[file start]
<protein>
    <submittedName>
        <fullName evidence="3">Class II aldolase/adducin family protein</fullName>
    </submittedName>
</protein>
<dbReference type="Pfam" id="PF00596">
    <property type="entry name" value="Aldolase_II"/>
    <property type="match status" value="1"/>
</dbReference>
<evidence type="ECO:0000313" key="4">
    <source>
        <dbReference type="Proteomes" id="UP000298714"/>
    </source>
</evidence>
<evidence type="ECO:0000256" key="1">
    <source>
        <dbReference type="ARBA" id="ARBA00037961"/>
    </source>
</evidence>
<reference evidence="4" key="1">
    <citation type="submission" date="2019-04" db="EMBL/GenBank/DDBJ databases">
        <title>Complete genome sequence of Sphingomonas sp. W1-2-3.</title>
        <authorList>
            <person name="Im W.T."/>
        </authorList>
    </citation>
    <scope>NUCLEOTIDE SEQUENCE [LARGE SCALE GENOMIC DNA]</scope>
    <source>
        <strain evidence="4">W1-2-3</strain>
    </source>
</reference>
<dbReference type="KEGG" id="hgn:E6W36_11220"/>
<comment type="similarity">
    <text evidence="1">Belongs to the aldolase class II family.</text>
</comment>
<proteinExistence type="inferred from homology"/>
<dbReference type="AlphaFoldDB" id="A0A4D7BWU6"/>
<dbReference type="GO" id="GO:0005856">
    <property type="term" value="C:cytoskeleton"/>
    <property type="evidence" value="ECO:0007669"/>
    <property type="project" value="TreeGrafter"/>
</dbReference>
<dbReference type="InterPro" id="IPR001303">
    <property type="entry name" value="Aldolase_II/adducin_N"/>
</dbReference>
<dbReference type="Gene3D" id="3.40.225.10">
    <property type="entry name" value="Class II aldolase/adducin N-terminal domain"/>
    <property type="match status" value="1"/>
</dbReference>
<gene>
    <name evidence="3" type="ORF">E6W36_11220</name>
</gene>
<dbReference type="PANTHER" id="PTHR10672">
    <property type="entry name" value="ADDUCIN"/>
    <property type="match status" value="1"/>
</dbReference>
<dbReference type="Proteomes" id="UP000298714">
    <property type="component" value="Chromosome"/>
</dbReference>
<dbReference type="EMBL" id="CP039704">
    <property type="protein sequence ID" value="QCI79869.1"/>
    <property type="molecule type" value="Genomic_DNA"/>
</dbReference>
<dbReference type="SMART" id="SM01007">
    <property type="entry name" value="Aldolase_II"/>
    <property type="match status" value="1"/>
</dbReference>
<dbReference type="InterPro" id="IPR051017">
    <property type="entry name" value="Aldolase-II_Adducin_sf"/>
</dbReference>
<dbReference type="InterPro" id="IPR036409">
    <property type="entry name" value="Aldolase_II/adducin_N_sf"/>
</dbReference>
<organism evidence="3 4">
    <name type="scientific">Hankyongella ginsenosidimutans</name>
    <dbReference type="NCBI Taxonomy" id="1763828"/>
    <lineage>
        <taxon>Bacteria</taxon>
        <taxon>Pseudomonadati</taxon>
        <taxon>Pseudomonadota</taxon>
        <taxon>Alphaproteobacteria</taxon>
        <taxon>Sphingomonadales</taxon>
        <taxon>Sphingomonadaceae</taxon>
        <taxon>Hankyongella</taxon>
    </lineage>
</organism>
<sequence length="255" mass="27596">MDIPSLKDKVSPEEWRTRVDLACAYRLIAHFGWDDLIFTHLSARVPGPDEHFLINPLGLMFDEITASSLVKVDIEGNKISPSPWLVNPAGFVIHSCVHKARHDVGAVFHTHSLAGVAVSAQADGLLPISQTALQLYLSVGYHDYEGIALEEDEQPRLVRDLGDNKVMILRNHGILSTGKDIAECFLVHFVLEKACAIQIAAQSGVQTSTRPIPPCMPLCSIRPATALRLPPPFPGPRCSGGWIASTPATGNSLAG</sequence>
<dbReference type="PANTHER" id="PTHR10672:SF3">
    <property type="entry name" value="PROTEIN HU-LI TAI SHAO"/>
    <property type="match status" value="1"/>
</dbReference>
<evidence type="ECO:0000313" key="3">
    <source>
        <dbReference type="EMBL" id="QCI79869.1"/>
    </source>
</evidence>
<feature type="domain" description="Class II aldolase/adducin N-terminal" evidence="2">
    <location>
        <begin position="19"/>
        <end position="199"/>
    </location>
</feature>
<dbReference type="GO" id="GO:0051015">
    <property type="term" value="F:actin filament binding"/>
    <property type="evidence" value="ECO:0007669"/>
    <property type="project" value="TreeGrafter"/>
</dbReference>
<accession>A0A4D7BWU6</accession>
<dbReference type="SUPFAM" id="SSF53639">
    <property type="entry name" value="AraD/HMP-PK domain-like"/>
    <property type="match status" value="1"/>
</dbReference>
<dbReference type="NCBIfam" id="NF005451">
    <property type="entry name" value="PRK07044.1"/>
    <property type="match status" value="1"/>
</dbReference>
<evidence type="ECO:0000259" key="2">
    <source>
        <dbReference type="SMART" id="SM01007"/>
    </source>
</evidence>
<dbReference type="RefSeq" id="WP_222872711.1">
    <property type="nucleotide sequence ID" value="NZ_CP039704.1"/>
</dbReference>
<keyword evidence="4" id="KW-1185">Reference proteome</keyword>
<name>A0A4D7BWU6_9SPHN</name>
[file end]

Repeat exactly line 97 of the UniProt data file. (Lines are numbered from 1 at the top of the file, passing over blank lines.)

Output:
<feature type="domain" description="Class II aldolase/adducin N-terminal" evidence="2">